When a company gets into trouble it can be difficult to know when it is time to call a halt. Unfortunately the penalties for trading on when the business is insolvent can sometimes be harsh and directors need to make sure that they are aware of the problems that they may encounter.
Although sometimes misunderstood, in fact insolvency has a legal definition (or two).
The first is cash flow insolvency. This is perhaps the simplest to understand in that it simply means that the company is unable to pay its debts when due.
The second definition is balance sheet insolvency. This is when there is an excess of liabilities over assets. Although this might seem simple it can also include contingent liabilities which may contain an element of interpretation.
So why would it matter if a company trades whilst insolvent?
For directors knowingly trading whilst insolvent is an offence and can result in them being disqualified as directors and fined. Ignorance is no defence in this instance as the law requires directors to make themselves aware of the situation that the company is in and exercise the diligence of any ‘reasonably competent’ person.
By the same token, once a company goes into administration or liquidation the insolvency practitioner is charged with not only examining the conduct of the directors but also any transactions that may prejudice the interests of the creditors.
This means that in cases where directors have disposed of assets to connected parties, at a discount or have paid their own bills in preference to other creditors, the administrator or liquidator can reverse the transactions and make a report to the court.
So as we can see it is vital that directors have a handle on when the right time is to call in some expert help.
In the case of the cash flow test it’s fair to say that most companies at some time or another find themselves short of cash and temporary situations aren’t necessarily a sign of insolvency.
A company may find itself with restricted cash and unable to pay a bill or two whilst it waits for its own invoices to customers to be settled. The courts understand that this is the normal course of business and is not a sign of wrongful trading.
However when the gaps between the cash positive times grow longer and longer then the directors have to consider whether the situation is more than just a temporary blip.
The cash flow test can be seen as the short term symptoms of a long term problem and the balance sheet is that long term problem.
Any company can last forever as long as it has enough cash sitting on its balance sheet, but when the cash and the assets run low, that’s when problems arise.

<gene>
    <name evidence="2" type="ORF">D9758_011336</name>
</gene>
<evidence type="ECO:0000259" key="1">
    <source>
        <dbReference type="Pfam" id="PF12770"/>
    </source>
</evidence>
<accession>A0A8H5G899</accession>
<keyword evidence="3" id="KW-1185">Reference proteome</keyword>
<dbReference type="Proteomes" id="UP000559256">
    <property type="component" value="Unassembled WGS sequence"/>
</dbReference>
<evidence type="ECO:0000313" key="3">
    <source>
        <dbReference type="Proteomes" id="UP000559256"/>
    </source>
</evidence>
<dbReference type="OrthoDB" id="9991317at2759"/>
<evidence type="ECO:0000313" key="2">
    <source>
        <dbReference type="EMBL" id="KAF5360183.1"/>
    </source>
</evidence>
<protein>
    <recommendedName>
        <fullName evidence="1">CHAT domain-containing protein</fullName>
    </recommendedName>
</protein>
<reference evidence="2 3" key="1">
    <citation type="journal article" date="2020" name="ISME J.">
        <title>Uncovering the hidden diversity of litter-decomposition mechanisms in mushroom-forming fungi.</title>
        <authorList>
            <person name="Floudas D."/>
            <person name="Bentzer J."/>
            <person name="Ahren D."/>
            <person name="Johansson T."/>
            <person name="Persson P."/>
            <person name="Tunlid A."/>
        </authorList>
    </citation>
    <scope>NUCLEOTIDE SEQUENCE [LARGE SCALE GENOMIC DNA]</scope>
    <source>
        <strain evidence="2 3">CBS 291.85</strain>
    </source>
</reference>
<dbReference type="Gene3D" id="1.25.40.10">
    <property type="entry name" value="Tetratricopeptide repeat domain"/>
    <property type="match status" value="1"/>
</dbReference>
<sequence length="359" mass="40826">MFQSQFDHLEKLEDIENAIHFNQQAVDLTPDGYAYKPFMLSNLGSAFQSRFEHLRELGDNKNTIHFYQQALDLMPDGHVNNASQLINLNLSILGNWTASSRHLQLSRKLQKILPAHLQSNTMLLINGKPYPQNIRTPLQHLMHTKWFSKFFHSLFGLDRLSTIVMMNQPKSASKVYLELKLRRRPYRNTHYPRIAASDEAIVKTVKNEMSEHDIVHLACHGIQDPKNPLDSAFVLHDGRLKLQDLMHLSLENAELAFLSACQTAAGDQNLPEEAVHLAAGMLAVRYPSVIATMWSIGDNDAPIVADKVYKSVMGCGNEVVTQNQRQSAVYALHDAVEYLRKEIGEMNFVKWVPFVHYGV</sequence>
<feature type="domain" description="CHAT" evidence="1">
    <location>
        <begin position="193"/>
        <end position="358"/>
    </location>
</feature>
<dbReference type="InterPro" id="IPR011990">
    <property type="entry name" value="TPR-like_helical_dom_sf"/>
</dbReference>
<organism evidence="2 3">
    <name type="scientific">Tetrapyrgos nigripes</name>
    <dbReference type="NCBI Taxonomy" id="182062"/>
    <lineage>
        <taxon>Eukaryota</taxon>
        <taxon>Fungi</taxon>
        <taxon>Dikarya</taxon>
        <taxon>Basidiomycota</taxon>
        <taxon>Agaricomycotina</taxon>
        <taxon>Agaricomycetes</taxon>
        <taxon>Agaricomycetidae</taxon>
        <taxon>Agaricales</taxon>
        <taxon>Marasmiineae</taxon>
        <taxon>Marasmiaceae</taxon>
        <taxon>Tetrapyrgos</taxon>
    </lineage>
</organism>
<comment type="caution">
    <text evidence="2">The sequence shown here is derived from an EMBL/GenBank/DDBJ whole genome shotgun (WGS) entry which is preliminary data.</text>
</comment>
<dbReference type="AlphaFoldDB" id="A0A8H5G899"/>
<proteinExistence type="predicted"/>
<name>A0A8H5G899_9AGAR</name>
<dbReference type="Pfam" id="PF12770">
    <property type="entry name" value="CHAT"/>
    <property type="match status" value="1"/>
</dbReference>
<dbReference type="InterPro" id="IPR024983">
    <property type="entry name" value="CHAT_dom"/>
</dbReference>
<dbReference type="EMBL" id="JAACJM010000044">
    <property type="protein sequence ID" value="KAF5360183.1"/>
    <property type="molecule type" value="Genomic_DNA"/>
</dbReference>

In the case of the balance sheet test insolvency can seem more theoretical but it is just as important that directors are fully aware of the repercussions that may arise.
The test is initially simple – does the company have more assets than liabilities on its balance sheet?
The point of this is that should the company fold there will be enough assets to sell to cover any outstanding liabilities to creditors.
Again theoretically they can be any form of asset. So a company could have machinery, intellectual property or loans to debtors that could be sold or called in to pay off remaining creditors.
In practice it makes sense to match as far as possible short term (or current assets) to short term liabilities because a company that had a balance sheet full of long term assets (such as machinery) and short term liabilities such as PAYE,VAT and wages would find it very difficult to survive the cash flow test.
As we have previously said short term blips are acceptable. The problem comes when the blips begin to last longer and longer.
At this point the directors need to make a judgement – is there a reasonable prospect of the company trading out of its current situation?
When the company reaches this juncture there needs to be a heavy dose of realism. If you run a business then it’s important that you are a person with a positive outlook, but in the case of insolvency it really is vital that a cold hard look is taken at any rescue plan.
An argument could easily be made for a seasonal trading company that finds itself short of cash (think ice creams in February) but the same cannot be said for an engineering firm with few orders and no money to pay suppliers.
Directors should be able to show that they have a plan that is fully documented together with their thought processes (minutes of meetings are useful here) and that they have taken into account all aspects of the situation to come to their reasoned conclusion.
If you find your company in the situation where it does not have enough cash to pay its bills and/or has a weak balance sheet then it is important to ascertain whether your business has a realistic prospect of survival. If in doubt then directors should take the advice of a properly qualified insolvency professional to ensure that they are fully protected.